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Abstract

The passage 25,1-3 in Athenagoras's Legatio pro christianis, a writing replete with Greek philosophical and mythological material, seems to represent a retelling of a Jewish narrative, both biblical and pseudo-epigraphic, namely the myth of the Watchers. A thorough investigation of the passage from Legatio discloses that Athenagoras's version of the myth is closest to the first version of the narrative, namely to the Book of the Watchers. At the same time, the Athenian introduces Greek philosophical terminology and problems within his retelling of the myth. However, the most significant discovery is the fact that Athenagoras, employing especially Stoic psychological terms, investigates the way the fallen angels act within the human souls. In this way, one may say that the Athenian internalized the myth and conferred on it a psychological analysis. He was probably the first to undertake this kind of investigation—before Clement, Origen, and especially Evagrius, the latter being the one who articulated the most elaborate analysis of the psychological effects of the demonic influences.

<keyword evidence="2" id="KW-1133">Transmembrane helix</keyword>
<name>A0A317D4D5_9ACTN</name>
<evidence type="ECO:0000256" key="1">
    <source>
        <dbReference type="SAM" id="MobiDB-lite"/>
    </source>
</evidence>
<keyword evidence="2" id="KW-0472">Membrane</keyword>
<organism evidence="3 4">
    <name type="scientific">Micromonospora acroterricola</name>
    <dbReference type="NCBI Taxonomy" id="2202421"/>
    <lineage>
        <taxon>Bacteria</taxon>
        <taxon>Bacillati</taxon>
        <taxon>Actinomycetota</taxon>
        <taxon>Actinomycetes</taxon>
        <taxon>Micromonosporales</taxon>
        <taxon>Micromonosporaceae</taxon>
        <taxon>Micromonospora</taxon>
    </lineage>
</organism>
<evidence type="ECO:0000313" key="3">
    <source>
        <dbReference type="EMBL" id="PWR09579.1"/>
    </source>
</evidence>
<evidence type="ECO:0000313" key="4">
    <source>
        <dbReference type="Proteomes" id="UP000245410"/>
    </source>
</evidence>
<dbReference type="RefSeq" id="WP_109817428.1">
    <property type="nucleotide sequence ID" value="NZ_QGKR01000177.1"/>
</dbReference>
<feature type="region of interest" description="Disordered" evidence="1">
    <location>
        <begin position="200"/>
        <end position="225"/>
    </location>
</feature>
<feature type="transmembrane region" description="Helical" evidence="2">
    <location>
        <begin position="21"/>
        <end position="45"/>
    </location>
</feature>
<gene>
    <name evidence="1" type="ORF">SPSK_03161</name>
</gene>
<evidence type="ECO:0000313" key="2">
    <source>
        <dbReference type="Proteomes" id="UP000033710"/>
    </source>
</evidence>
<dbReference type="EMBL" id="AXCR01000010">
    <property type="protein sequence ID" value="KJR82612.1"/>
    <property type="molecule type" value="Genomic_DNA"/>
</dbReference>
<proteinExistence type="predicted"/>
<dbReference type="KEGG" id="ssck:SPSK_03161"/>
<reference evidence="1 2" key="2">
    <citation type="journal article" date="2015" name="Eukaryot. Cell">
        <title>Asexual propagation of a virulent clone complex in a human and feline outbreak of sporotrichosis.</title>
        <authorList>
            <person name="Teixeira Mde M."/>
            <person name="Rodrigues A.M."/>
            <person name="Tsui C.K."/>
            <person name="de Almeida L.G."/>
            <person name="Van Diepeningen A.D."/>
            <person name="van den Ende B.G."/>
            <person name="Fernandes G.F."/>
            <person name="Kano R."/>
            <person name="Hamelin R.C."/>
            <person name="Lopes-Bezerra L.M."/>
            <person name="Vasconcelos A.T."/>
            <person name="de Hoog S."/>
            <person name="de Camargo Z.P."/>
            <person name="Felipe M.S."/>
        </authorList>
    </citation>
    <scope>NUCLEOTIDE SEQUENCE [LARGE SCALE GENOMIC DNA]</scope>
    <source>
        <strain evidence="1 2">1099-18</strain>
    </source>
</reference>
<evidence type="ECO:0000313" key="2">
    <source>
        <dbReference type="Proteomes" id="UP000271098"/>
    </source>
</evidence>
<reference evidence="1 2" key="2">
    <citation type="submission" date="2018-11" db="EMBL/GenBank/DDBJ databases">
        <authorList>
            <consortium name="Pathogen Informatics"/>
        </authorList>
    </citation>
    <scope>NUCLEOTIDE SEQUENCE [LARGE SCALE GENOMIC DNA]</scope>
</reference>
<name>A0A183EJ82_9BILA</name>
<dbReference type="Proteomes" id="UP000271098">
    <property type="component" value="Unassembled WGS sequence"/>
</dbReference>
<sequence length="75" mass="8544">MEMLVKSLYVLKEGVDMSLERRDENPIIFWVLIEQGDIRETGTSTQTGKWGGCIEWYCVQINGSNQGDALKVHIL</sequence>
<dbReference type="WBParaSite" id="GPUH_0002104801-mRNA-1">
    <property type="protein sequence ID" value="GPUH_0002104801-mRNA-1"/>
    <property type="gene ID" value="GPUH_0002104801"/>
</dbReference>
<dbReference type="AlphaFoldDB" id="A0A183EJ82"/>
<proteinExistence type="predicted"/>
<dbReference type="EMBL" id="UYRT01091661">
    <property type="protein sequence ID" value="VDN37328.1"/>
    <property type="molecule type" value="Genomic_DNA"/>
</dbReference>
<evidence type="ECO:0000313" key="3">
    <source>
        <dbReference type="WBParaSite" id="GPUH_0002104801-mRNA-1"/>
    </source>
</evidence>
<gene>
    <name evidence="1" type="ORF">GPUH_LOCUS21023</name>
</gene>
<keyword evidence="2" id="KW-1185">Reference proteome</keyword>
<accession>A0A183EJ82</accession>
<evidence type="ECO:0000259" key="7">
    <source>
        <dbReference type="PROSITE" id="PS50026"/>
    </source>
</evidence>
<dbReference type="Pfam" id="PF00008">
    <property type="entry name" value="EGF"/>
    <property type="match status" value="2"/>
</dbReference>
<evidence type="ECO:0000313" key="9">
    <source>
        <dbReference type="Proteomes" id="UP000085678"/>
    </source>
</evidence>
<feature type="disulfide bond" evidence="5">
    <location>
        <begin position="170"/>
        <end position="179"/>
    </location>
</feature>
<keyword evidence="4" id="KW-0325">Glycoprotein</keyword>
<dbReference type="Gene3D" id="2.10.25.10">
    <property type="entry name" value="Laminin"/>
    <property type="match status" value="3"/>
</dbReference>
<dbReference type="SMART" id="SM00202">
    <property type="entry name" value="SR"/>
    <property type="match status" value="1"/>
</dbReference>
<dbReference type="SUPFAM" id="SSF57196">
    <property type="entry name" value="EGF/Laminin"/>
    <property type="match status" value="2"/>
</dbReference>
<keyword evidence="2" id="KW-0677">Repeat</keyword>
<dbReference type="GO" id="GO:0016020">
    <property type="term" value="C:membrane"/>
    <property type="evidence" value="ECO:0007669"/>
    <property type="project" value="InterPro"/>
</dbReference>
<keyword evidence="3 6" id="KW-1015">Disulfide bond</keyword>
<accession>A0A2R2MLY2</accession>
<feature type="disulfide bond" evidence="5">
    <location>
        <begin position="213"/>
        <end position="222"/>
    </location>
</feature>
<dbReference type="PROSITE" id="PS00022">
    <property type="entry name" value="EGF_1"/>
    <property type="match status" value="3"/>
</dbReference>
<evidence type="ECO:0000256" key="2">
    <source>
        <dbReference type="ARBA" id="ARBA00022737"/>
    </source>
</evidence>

In: Vigiliae Christianae
In: Pre-Nicene Christology in Paschal Contexts
In: Pre-Nicene Christology in Paschal Contexts
In: Pre-Nicene Christology in Paschal Contexts
In: Pre-Nicene Christology in Paschal Contexts
In: Pre-Nicene Christology in Paschal Contexts
In: Pre-Nicene Christology in Paschal Contexts
In: Pre-Nicene Christology in Paschal Contexts
In: Pre-Nicene Christology in Paschal Contexts